Using the Drawing Tools and Format Features in PowerPoint

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  • 0:02 More Than Just Text
  • 0:19 Drawing Shapes
  • 1:42 Formatting Your Objects
  • 2:59 Quick Styles
  • 3:34 Lesson Summary
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Lesson Transcript
Instructor: Karen Sorensen

Karen has a Bachelors in Communications. She has 25 years of experience in Information Systems, Adult Learning and Virtual Training.

This lesson will introduce the different formatting and drawing tools in PowerPoint. Using the drawing tools, you can add lines, arrows, boxes and circles to help make your presentation unique and artistic.

More Than Just Text

There is more to PowerPoint than just adding text and bulleted lists to your slides. You can freehand a drawing, such as a rectangle, circle or arrow. The Drawing and Format tools and commands allow you to give your slides a more custom and unique look.

Drawing Shapes

There are many ways to communicate visually with our audience using PowerPoint. With Shapes, you can draw lines and arrows and create circles and rectangles easily and quickly. You can take it further and easily format these shapes or even add animation to them.

If you click on the Home tab, Drawing is one of the sub-categories in the ribbon. In this section, there is a box of shapes. If you click on the 'more' icon, or the triangle facing down in the bottom right-hand corner of the box, you will see that the shapes are categorized into several types: Recently Used, Lines, Rectangles, Basic Shapes, Block Arrows and so on.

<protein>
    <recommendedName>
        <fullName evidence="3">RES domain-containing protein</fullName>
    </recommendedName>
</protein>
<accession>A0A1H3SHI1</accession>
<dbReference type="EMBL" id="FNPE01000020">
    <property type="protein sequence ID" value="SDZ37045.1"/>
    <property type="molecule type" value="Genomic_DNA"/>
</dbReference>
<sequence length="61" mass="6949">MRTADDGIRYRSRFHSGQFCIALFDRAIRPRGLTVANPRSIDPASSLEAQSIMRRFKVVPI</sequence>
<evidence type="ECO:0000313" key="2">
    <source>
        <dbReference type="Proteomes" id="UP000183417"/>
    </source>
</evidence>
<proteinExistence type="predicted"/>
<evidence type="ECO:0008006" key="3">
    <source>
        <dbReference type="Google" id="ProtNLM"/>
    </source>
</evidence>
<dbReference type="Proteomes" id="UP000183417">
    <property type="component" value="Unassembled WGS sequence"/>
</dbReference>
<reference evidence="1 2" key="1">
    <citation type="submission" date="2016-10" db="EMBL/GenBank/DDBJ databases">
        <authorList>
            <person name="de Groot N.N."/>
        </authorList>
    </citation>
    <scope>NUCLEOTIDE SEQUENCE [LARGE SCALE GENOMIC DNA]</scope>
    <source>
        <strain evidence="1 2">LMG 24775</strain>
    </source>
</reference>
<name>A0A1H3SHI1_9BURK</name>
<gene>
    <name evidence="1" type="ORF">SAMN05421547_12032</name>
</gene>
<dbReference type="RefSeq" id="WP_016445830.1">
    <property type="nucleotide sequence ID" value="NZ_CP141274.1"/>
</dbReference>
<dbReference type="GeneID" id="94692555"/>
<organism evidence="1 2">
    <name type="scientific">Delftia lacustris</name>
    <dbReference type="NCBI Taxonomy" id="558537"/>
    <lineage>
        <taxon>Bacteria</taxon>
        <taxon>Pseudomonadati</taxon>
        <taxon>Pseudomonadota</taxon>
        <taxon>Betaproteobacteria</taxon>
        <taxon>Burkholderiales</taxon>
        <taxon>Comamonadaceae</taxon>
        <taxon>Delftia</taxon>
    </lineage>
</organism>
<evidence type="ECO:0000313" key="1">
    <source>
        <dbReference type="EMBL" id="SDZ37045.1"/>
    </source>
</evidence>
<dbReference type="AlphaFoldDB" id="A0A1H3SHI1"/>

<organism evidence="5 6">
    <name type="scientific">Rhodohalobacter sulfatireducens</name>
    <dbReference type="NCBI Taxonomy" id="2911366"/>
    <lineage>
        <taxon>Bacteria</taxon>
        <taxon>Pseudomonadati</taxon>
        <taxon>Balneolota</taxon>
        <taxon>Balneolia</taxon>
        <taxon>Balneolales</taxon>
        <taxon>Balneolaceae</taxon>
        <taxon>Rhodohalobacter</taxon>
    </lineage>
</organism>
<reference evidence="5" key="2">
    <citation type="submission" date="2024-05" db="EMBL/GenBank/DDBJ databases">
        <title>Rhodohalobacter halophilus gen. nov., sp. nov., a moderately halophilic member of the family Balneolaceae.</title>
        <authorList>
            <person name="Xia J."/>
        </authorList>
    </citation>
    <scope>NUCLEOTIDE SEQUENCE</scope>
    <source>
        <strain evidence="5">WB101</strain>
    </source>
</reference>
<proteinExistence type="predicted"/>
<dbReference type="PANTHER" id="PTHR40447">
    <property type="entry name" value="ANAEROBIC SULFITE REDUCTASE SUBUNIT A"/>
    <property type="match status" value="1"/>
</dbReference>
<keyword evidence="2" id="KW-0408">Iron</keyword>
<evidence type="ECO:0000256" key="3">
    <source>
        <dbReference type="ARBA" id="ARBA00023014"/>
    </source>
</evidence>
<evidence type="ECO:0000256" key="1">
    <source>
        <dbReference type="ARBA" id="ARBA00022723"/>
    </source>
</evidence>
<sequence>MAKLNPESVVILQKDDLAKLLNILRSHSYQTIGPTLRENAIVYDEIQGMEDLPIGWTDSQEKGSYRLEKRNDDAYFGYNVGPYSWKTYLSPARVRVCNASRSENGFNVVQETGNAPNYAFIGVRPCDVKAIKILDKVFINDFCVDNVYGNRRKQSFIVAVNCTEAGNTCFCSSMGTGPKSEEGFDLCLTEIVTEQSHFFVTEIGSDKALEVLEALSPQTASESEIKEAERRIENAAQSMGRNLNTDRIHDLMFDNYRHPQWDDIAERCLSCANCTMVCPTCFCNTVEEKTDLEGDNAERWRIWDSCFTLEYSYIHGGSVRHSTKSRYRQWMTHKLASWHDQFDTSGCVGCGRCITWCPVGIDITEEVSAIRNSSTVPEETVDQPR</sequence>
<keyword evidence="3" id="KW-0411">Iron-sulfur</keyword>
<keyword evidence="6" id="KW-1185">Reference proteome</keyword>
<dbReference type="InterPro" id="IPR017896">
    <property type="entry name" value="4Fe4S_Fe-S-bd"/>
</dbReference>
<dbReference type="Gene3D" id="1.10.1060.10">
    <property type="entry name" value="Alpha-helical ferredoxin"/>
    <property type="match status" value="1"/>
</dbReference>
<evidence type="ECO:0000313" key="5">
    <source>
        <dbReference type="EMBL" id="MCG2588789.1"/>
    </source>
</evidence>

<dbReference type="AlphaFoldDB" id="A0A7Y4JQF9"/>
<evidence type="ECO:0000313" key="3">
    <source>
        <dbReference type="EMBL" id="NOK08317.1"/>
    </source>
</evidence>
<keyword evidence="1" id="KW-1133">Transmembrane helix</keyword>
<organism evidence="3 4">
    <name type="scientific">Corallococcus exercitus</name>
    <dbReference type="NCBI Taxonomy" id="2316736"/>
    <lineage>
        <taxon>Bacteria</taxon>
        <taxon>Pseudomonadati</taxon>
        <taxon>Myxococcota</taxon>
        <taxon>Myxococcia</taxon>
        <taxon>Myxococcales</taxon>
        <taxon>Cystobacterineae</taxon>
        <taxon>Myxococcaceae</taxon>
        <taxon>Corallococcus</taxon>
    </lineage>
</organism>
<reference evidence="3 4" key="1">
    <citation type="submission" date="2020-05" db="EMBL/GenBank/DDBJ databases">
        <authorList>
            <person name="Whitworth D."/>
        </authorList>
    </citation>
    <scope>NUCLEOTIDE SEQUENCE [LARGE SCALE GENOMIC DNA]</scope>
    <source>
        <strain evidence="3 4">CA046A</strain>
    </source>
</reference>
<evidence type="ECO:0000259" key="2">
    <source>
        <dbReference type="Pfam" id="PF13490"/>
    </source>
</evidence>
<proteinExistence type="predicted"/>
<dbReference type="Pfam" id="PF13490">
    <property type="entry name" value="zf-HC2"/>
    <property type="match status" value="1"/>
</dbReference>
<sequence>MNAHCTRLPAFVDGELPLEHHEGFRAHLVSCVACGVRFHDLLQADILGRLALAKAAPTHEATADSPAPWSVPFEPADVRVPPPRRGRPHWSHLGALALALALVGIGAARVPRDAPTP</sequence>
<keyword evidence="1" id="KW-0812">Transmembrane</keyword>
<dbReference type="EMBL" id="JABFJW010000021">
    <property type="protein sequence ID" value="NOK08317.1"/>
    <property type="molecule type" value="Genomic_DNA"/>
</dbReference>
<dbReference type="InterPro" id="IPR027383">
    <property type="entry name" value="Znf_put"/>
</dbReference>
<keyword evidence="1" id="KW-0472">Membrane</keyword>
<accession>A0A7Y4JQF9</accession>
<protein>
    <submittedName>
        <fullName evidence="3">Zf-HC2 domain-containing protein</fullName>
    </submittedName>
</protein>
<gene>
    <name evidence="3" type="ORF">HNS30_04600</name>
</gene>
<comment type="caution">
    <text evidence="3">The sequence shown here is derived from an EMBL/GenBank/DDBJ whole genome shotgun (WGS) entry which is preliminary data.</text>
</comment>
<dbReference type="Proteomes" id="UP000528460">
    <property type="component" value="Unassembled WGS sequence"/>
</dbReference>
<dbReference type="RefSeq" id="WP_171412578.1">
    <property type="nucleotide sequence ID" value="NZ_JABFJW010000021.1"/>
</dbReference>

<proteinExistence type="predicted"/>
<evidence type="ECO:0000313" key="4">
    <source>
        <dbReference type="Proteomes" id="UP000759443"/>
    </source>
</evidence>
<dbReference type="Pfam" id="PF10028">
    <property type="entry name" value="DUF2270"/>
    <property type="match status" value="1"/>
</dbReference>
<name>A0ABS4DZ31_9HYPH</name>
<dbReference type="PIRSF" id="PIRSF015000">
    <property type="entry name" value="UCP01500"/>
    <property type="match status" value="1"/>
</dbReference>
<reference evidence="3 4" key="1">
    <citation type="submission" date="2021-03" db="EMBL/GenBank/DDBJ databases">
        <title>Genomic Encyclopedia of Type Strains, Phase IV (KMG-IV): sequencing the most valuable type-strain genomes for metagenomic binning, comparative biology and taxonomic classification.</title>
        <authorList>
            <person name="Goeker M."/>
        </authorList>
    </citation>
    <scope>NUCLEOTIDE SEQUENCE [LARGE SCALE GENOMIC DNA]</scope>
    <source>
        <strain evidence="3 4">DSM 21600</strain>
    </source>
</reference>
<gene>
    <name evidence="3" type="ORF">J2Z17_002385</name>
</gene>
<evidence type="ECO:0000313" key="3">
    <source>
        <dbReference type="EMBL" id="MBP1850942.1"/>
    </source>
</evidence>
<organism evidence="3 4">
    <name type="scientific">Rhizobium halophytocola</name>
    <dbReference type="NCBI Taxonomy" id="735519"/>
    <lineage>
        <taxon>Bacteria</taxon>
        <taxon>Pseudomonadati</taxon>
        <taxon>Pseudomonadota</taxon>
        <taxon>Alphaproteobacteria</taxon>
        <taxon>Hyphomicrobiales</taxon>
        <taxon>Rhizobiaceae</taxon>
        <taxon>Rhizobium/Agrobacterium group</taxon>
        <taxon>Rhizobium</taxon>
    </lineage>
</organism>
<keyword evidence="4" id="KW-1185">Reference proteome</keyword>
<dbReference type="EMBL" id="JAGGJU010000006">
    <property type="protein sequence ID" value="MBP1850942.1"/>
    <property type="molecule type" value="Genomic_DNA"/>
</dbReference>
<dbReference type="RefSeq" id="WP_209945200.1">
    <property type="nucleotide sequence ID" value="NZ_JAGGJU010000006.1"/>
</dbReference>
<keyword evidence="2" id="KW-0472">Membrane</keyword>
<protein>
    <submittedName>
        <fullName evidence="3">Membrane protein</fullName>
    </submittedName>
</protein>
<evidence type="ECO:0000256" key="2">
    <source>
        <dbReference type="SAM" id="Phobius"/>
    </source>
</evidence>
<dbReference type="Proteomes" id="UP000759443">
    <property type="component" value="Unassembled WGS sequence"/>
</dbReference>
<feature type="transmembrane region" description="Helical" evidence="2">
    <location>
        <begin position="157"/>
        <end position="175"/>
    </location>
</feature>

Let's start with drawing a rectangle. Click on the 'more' icon to expand the Shapes tool box, and select the Rectangle option (please see the video starting at 01:13 for this action). Decide where you want to place it on a slide (and keep in mind we can move it later), and click in the upper-left corner of where you want to place your rectangle and drag to the lower-right corner to define the size. The click, hold, drag and release process can be applied to any shapes and is commonly referred to as freehand drawing of your shape.

Formatting Your Objects

Because of the intuitive nature of PowerPoint, immediately after drawing your shape, a new tab or menu appears atop the ribbon. These are your Drawing and Format tools and commands. These commands allow you to fill in the shape with color, change the outline color of the shape and add 3D-type effects to the shape. So, let's take a closer look.

If you click on the Shape Fill command, a palette of colors opens for you to choose from and then apply to the inside of your shape. You can instantly fill your rectangle or circle with the color of your choice. The Gradient option gives you several variance choices for editing the color, instead of a solid fill.

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